A Dutch consortium of two consulting firms and a non-governmental health organisation has been granted the task to develop a long-term water, sanitation and hygiene plan for the Ghana-Netherlands WASH Programme in Ghana.
Clean and safe water, adequate sanitation, and proper hygiene education is not accessible for everyone on the planet, leaving people at risk for illnesses and deaths by disease. Research shows that every day more than 6,000 children younger than 5 years die from water-, sanitation-, and hygiene-related diseases. More than half of these deaths could be prevented by the provision of clean water, basic sanitation and hygiene education.
Against this backdrop, the so-called ‘Water Supply and Sanitation Collaborative Council’ in 2001 launched its water, sanitation and hygiene advocacy campaign: WASH. This campaign was a response to the failure of world leaders to recognize sanitation as a target at the UN Millennium Summit in 2000, when the Millennium Development Goals were adopted.* The campaign aims at raising public and political awareness of adequate sanitation services, healthy hygiene practices, and safe water supplies and has since grown into a worldwide movement.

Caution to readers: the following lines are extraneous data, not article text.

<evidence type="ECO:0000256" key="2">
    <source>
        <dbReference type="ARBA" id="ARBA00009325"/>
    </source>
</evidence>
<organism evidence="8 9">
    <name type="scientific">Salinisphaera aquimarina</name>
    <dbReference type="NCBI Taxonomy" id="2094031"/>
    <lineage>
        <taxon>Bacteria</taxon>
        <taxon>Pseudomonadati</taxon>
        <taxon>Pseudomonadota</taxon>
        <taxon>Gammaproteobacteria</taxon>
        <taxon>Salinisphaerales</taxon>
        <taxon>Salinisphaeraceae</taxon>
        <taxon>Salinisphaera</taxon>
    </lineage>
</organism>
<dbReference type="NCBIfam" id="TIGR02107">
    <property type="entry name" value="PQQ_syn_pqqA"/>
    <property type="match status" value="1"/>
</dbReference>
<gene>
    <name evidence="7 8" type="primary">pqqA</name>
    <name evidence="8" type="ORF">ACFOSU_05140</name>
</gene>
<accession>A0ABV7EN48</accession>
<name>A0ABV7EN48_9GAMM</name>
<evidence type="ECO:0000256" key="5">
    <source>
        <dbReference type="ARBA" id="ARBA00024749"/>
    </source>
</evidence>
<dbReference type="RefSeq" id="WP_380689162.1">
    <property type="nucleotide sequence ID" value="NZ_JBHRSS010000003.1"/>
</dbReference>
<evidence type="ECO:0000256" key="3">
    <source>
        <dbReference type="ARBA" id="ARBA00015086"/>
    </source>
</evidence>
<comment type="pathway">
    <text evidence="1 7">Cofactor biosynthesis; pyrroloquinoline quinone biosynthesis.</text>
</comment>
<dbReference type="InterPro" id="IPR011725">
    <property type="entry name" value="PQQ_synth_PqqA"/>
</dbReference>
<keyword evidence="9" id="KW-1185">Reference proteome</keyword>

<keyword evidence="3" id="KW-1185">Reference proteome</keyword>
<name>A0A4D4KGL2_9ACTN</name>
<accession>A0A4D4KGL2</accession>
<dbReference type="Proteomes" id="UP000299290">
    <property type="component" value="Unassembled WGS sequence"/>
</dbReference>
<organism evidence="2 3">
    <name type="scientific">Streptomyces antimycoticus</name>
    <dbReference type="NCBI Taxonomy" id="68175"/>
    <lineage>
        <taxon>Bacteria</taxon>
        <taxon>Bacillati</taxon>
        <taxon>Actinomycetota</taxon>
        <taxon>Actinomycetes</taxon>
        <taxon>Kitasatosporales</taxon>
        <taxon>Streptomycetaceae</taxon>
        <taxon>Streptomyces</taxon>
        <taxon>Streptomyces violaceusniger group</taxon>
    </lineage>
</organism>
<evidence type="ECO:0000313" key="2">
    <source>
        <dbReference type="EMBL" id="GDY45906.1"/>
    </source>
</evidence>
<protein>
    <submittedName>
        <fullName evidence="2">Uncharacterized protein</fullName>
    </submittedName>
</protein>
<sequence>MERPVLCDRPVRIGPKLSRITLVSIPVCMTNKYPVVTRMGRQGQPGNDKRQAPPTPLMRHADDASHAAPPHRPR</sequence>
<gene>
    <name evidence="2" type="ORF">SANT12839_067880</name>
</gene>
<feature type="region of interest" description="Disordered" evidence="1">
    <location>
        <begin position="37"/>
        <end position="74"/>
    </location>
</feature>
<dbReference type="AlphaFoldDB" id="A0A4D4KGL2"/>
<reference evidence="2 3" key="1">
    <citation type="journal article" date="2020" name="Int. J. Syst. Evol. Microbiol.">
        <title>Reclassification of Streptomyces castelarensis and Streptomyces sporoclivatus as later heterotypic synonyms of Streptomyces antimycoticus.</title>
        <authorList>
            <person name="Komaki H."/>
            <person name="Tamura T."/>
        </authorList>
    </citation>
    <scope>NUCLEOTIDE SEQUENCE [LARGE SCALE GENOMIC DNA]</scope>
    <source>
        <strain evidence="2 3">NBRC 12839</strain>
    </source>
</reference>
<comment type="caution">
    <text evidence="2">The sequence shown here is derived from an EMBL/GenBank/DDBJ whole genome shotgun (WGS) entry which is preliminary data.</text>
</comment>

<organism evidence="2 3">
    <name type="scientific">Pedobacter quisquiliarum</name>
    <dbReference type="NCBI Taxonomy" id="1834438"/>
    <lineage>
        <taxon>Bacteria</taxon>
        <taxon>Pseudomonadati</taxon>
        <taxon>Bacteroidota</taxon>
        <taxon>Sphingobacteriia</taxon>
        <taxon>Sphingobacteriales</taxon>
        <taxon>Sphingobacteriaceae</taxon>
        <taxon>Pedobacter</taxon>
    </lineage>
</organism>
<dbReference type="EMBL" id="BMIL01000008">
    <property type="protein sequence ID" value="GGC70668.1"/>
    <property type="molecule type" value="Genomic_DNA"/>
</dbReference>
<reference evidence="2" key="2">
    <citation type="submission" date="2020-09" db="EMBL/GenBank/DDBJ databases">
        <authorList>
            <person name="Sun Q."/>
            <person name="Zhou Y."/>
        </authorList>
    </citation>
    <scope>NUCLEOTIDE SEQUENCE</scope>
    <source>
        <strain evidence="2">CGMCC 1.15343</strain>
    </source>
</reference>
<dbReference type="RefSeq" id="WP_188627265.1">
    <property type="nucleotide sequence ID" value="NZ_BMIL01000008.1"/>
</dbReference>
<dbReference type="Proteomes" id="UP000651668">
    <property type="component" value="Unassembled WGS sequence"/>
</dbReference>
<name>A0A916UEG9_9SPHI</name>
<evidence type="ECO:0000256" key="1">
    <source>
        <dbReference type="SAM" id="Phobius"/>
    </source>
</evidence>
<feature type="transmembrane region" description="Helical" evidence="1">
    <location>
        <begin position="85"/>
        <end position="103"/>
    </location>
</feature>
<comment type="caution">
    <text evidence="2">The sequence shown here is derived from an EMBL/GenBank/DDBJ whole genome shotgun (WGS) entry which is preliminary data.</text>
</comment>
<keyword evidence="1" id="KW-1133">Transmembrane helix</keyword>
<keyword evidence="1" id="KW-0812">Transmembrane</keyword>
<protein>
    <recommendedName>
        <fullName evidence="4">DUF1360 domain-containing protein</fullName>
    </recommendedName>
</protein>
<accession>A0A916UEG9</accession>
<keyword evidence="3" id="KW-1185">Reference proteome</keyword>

Ghana-Netherlands WASH Programme
Under the umbrella of the overarching WASH initiative, the Netherlands and Ghana have jointly setup a ‘local’ WASH programme: the Ghana-Netherlands WASH Programme (GNWP). This programme focuses on the improvement of hygiene and sanitary conditions in five selected municipalities: Cape Coast, KEEA, Ga Central, Ga South and Ga West. The aim of GNWP is to design and construct a water supply and sanitation infrastructure that is not only reliable but also financially and institutionally sustainable. In addition, the programme – which has a total budget of €200 million up to 2020 – will focus on the establishment of best practices for urban WASH improvement.
To ensure that GNWP is successfully implemented, the programme board has decided to, in some technical and functional areas, bring in the expertise of external consultants. In the area of ‘Technical Assistance’ the work has been awarded to a consortium of three Dutch firms, engineering consulting firm Witteveen+Bos (lead), management consulting firm Berenschot and non-governmental health organization Simavi. The partners will assist GNWP with a long-term master plan, technical designs and tender documents for selected projects and training protocols. The consortium will work closely with the municipalities and local stakeholders, as capacity building is a key aim of the programme.
* In 2002, sanitation was added to the Millennium Development Goals.